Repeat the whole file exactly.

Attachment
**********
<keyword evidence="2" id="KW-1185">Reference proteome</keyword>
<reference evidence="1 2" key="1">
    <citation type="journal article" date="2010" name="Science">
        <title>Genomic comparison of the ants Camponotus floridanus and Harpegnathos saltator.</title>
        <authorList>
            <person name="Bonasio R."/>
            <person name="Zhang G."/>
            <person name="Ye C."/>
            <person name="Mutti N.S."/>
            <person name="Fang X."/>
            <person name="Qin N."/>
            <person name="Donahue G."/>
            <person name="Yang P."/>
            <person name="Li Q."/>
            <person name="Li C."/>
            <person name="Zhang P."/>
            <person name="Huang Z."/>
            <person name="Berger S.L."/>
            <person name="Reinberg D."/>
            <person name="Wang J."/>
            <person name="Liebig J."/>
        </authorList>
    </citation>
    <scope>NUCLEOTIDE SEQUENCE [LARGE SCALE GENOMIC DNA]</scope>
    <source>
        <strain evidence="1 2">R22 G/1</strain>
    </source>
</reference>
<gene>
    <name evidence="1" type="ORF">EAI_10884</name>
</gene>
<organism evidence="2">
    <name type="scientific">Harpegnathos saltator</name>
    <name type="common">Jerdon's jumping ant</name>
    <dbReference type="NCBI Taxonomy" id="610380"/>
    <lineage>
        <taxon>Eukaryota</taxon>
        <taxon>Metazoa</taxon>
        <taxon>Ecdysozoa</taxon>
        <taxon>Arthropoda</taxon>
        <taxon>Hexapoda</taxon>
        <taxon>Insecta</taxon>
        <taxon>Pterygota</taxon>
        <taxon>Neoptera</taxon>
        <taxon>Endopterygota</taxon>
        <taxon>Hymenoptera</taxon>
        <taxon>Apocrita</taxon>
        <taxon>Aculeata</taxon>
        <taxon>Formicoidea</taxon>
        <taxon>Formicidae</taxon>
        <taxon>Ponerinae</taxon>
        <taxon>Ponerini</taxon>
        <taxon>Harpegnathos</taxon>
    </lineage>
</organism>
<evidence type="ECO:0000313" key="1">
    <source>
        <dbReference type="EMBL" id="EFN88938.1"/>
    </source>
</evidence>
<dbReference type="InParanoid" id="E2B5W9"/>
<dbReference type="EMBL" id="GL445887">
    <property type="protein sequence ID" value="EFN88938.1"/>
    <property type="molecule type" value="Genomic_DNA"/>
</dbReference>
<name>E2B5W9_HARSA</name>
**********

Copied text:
<keyword evidence="2" id="KW-1185">Reference proteome</keyword>
<reference evidence="1 2" key="1">
    <citation type="journal article" date="2010" name="Science">
        <title>Genomic comparison of the ants Camponotus floridanus and Harpegnathos saltator.</title>
        <authorList>
            <person name="Bonasio R."/>
            <person name="Zhang G."/>
            <person name="Ye C."/>
            <person name="Mutti N.S."/>
            <person name="Fang X."/>
            <person name="Qin N."/>
            <person name="Donahue G."/>
            <person name="Yang P."/>
            <person name="Li Q."/>
            <person name="Li C."/>
            <person name="Zhang P."/>
            <person name="Huang Z."/>
            <person name="Berger S.L."/>
            <person name="Reinberg D."/>
            <person name="Wang J."/>
            <person name="Liebig J."/>
        </authorList>
    </citation>
    <scope>NUCLEOTIDE SEQUENCE [LARGE SCALE GENOMIC DNA]</scope>
    <source>
        <strain evidence="1 2">R22 G/1</strain>
    </source>
</reference>
<gene>
    <name evidence="1" type="ORF">EAI_10884</name>
</gene>
<organism evidence="2">
    <name type="scientific">Harpegnathos saltator</name>
    <name type="common">Jerdon's jumping ant</name>
    <dbReference type="NCBI Taxonomy" id="610380"/>
    <lineage>
        <taxon>Eukaryota</taxon>
        <taxon>Metazoa</taxon>
        <taxon>Ecdysozoa</taxon>
        <taxon>Arthropoda</taxon>
        <taxon>Hexapoda</taxon>
        <taxon>Insecta</taxon>
        <taxon>Pterygota</taxon>
        <taxon>Neoptera</taxon>
        <taxon>Endopterygota</taxon>
        <taxon>Hymenoptera</taxon>
        <taxon>Apocrita</taxon>
        <taxon>Aculeata</taxon>
        <taxon>Formicoidea</taxon>
        <taxon>Formicidae</taxon>
        <taxon>Ponerinae</taxon>
        <taxon>Ponerini</taxon>
        <taxon>Harpegnathos</taxon>
    </lineage>
</organism>
<evidence type="ECO:0000313" key="1">
    <source>
        <dbReference type="EMBL" id="EFN88938.1"/>
    </source>
</evidence>
<dbReference type="InParanoid" id="E2B5W9"/>
<dbReference type="EMBL" id="GL445887">
    <property type="protein sequence ID" value="EFN88938.1"/>
    <property type="molecule type" value="Genomic_DNA"/>
</dbReference>
<name>E2B5W9_HARSA</name>